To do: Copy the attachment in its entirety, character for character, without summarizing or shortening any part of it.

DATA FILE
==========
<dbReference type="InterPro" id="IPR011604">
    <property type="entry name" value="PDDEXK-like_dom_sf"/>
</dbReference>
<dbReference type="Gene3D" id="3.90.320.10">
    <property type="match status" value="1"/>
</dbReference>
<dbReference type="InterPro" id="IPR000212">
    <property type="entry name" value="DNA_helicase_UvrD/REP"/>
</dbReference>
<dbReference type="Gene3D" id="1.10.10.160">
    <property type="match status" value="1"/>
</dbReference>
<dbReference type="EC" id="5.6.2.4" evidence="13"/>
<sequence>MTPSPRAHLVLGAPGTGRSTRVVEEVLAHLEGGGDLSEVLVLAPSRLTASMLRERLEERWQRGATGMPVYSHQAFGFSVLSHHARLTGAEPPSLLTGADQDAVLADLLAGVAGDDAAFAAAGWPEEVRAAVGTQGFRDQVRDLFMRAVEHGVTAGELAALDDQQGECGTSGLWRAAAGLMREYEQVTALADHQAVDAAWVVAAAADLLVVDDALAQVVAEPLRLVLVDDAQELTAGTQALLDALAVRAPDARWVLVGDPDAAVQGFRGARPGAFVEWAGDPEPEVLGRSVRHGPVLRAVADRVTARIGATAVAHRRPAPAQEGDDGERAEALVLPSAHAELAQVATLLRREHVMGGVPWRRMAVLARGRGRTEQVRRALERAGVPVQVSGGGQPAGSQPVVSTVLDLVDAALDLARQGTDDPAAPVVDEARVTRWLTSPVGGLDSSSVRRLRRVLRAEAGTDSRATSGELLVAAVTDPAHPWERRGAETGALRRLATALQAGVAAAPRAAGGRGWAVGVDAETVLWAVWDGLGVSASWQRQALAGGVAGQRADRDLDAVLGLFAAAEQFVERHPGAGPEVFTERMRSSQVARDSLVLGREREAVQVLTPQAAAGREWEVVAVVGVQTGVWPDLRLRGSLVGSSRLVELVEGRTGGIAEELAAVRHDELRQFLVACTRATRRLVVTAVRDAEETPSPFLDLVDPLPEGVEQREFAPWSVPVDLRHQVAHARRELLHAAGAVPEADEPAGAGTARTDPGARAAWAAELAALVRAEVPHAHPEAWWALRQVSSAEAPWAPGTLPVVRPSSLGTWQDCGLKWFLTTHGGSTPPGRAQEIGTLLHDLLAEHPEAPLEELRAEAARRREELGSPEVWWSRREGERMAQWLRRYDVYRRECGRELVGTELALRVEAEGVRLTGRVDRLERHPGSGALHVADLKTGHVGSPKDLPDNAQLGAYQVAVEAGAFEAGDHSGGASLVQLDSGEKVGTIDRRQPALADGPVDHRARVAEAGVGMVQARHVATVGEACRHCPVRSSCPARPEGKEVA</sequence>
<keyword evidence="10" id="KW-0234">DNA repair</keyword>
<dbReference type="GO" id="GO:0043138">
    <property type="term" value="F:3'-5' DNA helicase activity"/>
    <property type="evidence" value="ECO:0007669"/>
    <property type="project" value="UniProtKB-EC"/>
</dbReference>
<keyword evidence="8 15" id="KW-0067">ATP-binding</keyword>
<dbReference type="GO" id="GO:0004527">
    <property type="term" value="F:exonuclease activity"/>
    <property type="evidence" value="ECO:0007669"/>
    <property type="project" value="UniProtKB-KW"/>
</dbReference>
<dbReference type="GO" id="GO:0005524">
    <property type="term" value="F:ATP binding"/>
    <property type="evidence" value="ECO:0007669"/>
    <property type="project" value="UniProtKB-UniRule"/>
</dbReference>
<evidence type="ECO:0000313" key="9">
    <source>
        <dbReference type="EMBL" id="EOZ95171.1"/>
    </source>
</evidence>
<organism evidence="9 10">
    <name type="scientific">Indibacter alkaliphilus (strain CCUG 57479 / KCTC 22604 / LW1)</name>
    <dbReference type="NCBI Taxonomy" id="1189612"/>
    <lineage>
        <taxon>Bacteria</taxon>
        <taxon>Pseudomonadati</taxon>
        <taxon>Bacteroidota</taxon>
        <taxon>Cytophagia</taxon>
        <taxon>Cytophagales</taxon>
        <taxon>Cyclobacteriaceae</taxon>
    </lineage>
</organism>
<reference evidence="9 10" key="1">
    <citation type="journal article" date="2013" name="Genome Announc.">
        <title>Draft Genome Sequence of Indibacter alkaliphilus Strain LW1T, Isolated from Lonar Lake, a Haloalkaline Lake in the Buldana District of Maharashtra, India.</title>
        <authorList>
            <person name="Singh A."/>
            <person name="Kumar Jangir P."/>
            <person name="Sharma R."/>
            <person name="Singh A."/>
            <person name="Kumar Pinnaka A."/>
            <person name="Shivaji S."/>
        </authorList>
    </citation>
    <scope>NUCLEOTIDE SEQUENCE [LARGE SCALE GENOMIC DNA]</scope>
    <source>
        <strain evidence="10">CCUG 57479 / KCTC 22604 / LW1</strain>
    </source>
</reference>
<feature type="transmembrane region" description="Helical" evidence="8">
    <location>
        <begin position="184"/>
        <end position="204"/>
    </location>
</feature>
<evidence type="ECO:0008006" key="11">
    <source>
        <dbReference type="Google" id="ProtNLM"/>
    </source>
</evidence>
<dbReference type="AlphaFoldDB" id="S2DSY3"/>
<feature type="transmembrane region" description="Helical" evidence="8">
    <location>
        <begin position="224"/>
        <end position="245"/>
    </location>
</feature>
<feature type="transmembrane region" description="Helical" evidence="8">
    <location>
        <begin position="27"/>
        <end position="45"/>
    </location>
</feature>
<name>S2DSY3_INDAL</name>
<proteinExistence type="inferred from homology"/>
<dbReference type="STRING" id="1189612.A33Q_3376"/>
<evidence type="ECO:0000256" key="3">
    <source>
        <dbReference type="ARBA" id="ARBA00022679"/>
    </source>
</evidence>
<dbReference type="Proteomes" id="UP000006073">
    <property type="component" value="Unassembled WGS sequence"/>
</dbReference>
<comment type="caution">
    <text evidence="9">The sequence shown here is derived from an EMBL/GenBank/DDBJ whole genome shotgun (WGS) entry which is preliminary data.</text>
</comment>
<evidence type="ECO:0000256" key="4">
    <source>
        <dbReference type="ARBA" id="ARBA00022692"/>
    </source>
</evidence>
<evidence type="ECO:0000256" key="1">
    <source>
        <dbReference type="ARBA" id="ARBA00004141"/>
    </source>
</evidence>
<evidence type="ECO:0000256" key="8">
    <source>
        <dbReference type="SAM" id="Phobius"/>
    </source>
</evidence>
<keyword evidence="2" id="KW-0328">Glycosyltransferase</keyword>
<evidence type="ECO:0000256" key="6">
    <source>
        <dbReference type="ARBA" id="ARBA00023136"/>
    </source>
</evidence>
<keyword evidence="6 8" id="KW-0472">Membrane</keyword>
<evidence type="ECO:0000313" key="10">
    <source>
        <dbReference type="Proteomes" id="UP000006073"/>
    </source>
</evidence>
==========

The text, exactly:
<dbReference type="InterPro" id="IPR011604">
    <property type="entry name" value="PDDEXK-like_dom_sf"/>
</dbReference>
<dbReference type="Gene3D" id="3.90.320.10">
    <property type="match status" value="1"/>
</dbReference>
<dbReference type="InterPro" id="IPR000212">
    <property type="entry name" value="DNA_helicase_UvrD/REP"/>
</dbReference>
<dbReference type="Gene3D" id="1.10.10.160">
    <property type="match status" value="1"/>
</dbReference>
<dbReference type="EC" id="5.6.2.4" evidence="13"/>
<sequence>MTPSPRAHLVLGAPGTGRSTRVVEEVLAHLEGGGDLSEVLVLAPSRLTASMLRERLEERWQRGATGMPVYSHQAFGFSVLSHHARLTGAEPPSLLTGADQDAVLADLLAGVAGDDAAFAAAGWPEEVRAAVGTQGFRDQVRDLFMRAVEHGVTAGELAALDDQQGECGTSGLWRAAAGLMREYEQVTALADHQAVDAAWVVAAAADLLVVDDALAQVVAEPLRLVLVDDAQELTAGTQALLDALAVRAPDARWVLVGDPDAAVQGFRGARPGAFVEWAGDPEPEVLGRSVRHGPVLRAVADRVTARIGATAVAHRRPAPAQEGDDGERAEALVLPSAHAELAQVATLLRREHVMGGVPWRRMAVLARGRGRTEQVRRALERAGVPVQVSGGGQPAGSQPVVSTVLDLVDAALDLARQGTDDPAAPVVDEARVTRWLTSPVGGLDSSSVRRLRRVLRAEAGTDSRATSGELLVAAVTDPAHPWERRGAETGALRRLATALQAGVAAAPRAAGGRGWAVGVDAETVLWAVWDGLGVSASWQRQALAGGVAGQRADRDLDAVLGLFAAAEQFVERHPGAGPEVFTERMRSSQVARDSLVLGREREAVQVLTPQAAAGREWEVVAVVGVQTGVWPDLRLRGSLVGSSRLVELVEGRTGGIAEELAAVRHDELRQFLVACTRATRRLVVTAVRDAEETPSPFLDLVDPLPEGVEQREFAPWSVPVDLRHQVAHARRELLHAAGAVPEADEPAGAGTARTDPGARAAWAAELAALVRAEVPHAHPEAWWALRQVSSAEAPWAPGTLPVVRPSSLGTWQDCGLKWFLTTHGGSTPPGRAQEIGTLLHDLLAEHPEAPLEELRAEAARRREELGSPEVWWSRREGERMAQWLRRYDVYRRECGRELVGTELALRVEAEGVRLTGRVDRLERHPGSGALHVADLKTGHVGSPKDLPDNAQLGAYQVAVEAGAFEAGDHSGGASLVQLDSGEKVGTIDRRQPALADGPVDHRARVAEAGVGMVQARHVATVGEACRHCPVRSSCPARPEGKEVA</sequence>
<keyword evidence="10" id="KW-0234">DNA repair</keyword>
<dbReference type="GO" id="GO:0043138">
    <property type="term" value="F:3'-5' DNA helicase activity"/>
    <property type="evidence" value="ECO:0007669"/>
    <property type="project" value="UniProtKB-EC"/>
</dbReference>
<keyword evidence="8 15" id="KW-0067">ATP-binding</keyword>
<dbReference type="GO" id="GO:0004527">
    <property type="term" value="F:exonuclease activity"/>
    <property type="evidence" value="ECO:0007669"/>
    <property type="project" value="UniProtKB-KW"/>
</dbReference>
<dbReference type="GO" id="GO:0005524">
    <property type="term" value="F:ATP binding"/>
    <property type="evidence" value="ECO:0007669"/>
    <property type="project" value="UniProtKB-UniRule"/>
</dbReference>
<evidence type="ECO:0000313" key="9">
    <source>
        <dbReference type="EMBL" id="EOZ95171.1"/>
    </source>
</evidence>
<organism evidence="9 10">
    <name type="scientific">Indibacter alkaliphilus (strain CCUG 57479 / KCTC 22604 / LW1)</name>
    <dbReference type="NCBI Taxonomy" id="1189612"/>
    <lineage>
        <taxon>Bacteria</taxon>
        <taxon>Pseudomonadati</taxon>
        <taxon>Bacteroidota</taxon>
        <taxon>Cytophagia</taxon>
        <taxon>Cytophagales</taxon>
        <taxon>Cyclobacteriaceae</taxon>
    </lineage>
</organism>
<reference evidence="9 10" key="1">
    <citation type="journal article" date="2013" name="Genome Announc.">
        <title>Draft Genome Sequence of Indibacter alkaliphilus Strain LW1T, Isolated from Lonar Lake, a Haloalkaline Lake in the Buldana District of Maharashtra, India.</title>
        <authorList>
            <person name="Singh A."/>
            <person name="Kumar Jangir P."/>
            <person name="Sharma R."/>
            <person name="Singh A."/>
            <person name="Kumar Pinnaka A."/>
            <person name="Shivaji S."/>
        </authorList>
    </citation>
    <scope>NUCLEOTIDE SEQUENCE [LARGE SCALE GENOMIC DNA]</scope>
    <source>
        <strain evidence="10">CCUG 57479 / KCTC 22604 / LW1</strain>
    </source>
</reference>
<feature type="transmembrane region" description="Helical" evidence="8">
    <location>
        <begin position="184"/>
        <end position="204"/>
    </location>
</feature>
<evidence type="ECO:0008006" key="11">
    <source>
        <dbReference type="Google" id="ProtNLM"/>
    </source>
</evidence>
<dbReference type="AlphaFoldDB" id="S2DSY3"/>
<feature type="transmembrane region" description="Helical" evidence="8">
    <location>
        <begin position="224"/>
        <end position="245"/>
    </location>
</feature>
<feature type="transmembrane region" description="Helical" evidence="8">
    <location>
        <begin position="27"/>
        <end position="45"/>
    </location>
</feature>
<name>S2DSY3_INDAL</name>
<proteinExistence type="inferred from homology"/>
<dbReference type="STRING" id="1189612.A33Q_3376"/>
<evidence type="ECO:0000256" key="3">
    <source>
        <dbReference type="ARBA" id="ARBA00022679"/>
    </source>
</evidence>
<dbReference type="Proteomes" id="UP000006073">
    <property type="component" value="Unassembled WGS sequence"/>
</dbReference>
<comment type="caution">
    <text evidence="9">The sequence shown here is derived from an EMBL/GenBank/DDBJ whole genome shotgun (WGS) entry which is preliminary data.</text>
</comment>
<evidence type="ECO:0000256" key="4">
    <source>
        <dbReference type="ARBA" id="ARBA00022692"/>
    </source>
</evidence>
<evidence type="ECO:0000256" key="1">
    <source>
        <dbReference type="ARBA" id="ARBA00004141"/>
    </source>
</evidence>
<evidence type="ECO:0000256" key="8">
    <source>
        <dbReference type="SAM" id="Phobius"/>
    </source>
</evidence>
<keyword evidence="2" id="KW-0328">Glycosyltransferase</keyword>
<evidence type="ECO:0000256" key="6">
    <source>
        <dbReference type="ARBA" id="ARBA00023136"/>
    </source>
</evidence>
<keyword evidence="6 8" id="KW-0472">Membrane</keyword>
<evidence type="ECO:0000313" key="10">
    <source>
        <dbReference type="Proteomes" id="UP000006073"/>
    </source>
</evidence>